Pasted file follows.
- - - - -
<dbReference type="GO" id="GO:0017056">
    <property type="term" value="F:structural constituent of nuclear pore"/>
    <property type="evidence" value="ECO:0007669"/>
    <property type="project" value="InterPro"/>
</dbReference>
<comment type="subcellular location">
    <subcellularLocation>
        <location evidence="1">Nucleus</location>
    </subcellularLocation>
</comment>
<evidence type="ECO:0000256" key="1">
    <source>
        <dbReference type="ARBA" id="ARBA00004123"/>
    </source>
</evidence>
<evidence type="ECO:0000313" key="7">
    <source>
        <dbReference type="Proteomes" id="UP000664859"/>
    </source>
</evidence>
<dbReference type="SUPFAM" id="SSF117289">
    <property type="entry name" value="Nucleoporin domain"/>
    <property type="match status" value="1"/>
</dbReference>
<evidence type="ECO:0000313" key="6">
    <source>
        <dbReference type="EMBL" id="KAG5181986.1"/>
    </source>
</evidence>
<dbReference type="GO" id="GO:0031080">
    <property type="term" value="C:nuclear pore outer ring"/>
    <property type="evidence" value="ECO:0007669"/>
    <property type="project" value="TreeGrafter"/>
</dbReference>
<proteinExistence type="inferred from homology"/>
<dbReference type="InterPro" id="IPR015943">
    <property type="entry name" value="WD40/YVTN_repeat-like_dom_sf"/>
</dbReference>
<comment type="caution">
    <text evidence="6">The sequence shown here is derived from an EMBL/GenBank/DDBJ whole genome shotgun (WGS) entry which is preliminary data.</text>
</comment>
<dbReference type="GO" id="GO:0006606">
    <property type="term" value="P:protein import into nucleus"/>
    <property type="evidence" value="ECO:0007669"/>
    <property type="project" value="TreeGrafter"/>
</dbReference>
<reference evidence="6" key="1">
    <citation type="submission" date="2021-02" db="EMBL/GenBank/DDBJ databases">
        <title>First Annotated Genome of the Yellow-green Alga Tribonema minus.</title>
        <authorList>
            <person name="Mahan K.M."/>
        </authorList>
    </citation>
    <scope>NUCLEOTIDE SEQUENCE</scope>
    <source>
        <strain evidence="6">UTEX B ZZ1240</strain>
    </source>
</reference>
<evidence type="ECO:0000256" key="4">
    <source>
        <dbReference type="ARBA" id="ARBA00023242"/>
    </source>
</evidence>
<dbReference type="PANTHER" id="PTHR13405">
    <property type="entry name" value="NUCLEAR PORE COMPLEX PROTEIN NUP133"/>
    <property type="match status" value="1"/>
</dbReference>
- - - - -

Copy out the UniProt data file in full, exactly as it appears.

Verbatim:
<dbReference type="GO" id="GO:0017056">
    <property type="term" value="F:structural constituent of nuclear pore"/>
    <property type="evidence" value="ECO:0007669"/>
    <property type="project" value="InterPro"/>
</dbReference>
<comment type="subcellular location">
    <subcellularLocation>
        <location evidence="1">Nucleus</location>
    </subcellularLocation>
</comment>
<evidence type="ECO:0000256" key="1">
    <source>
        <dbReference type="ARBA" id="ARBA00004123"/>
    </source>
</evidence>
<evidence type="ECO:0000313" key="7">
    <source>
        <dbReference type="Proteomes" id="UP000664859"/>
    </source>
</evidence>
<dbReference type="SUPFAM" id="SSF117289">
    <property type="entry name" value="Nucleoporin domain"/>
    <property type="match status" value="1"/>
</dbReference>
<evidence type="ECO:0000313" key="6">
    <source>
        <dbReference type="EMBL" id="KAG5181986.1"/>
    </source>
</evidence>
<dbReference type="GO" id="GO:0031080">
    <property type="term" value="C:nuclear pore outer ring"/>
    <property type="evidence" value="ECO:0007669"/>
    <property type="project" value="TreeGrafter"/>
</dbReference>
<proteinExistence type="inferred from homology"/>
<dbReference type="InterPro" id="IPR015943">
    <property type="entry name" value="WD40/YVTN_repeat-like_dom_sf"/>
</dbReference>
<comment type="caution">
    <text evidence="6">The sequence shown here is derived from an EMBL/GenBank/DDBJ whole genome shotgun (WGS) entry which is preliminary data.</text>
</comment>
<dbReference type="GO" id="GO:0006606">
    <property type="term" value="P:protein import into nucleus"/>
    <property type="evidence" value="ECO:0007669"/>
    <property type="project" value="TreeGrafter"/>
</dbReference>
<reference evidence="6" key="1">
    <citation type="submission" date="2021-02" db="EMBL/GenBank/DDBJ databases">
        <title>First Annotated Genome of the Yellow-green Alga Tribonema minus.</title>
        <authorList>
            <person name="Mahan K.M."/>
        </authorList>
    </citation>
    <scope>NUCLEOTIDE SEQUENCE</scope>
    <source>
        <strain evidence="6">UTEX B ZZ1240</strain>
    </source>
</reference>
<evidence type="ECO:0000256" key="4">
    <source>
        <dbReference type="ARBA" id="ARBA00023242"/>
    </source>
</evidence>
<dbReference type="PANTHER" id="PTHR13405">
    <property type="entry name" value="NUCLEAR PORE COMPLEX PROTEIN NUP133"/>
    <property type="match status" value="1"/>
</dbReference>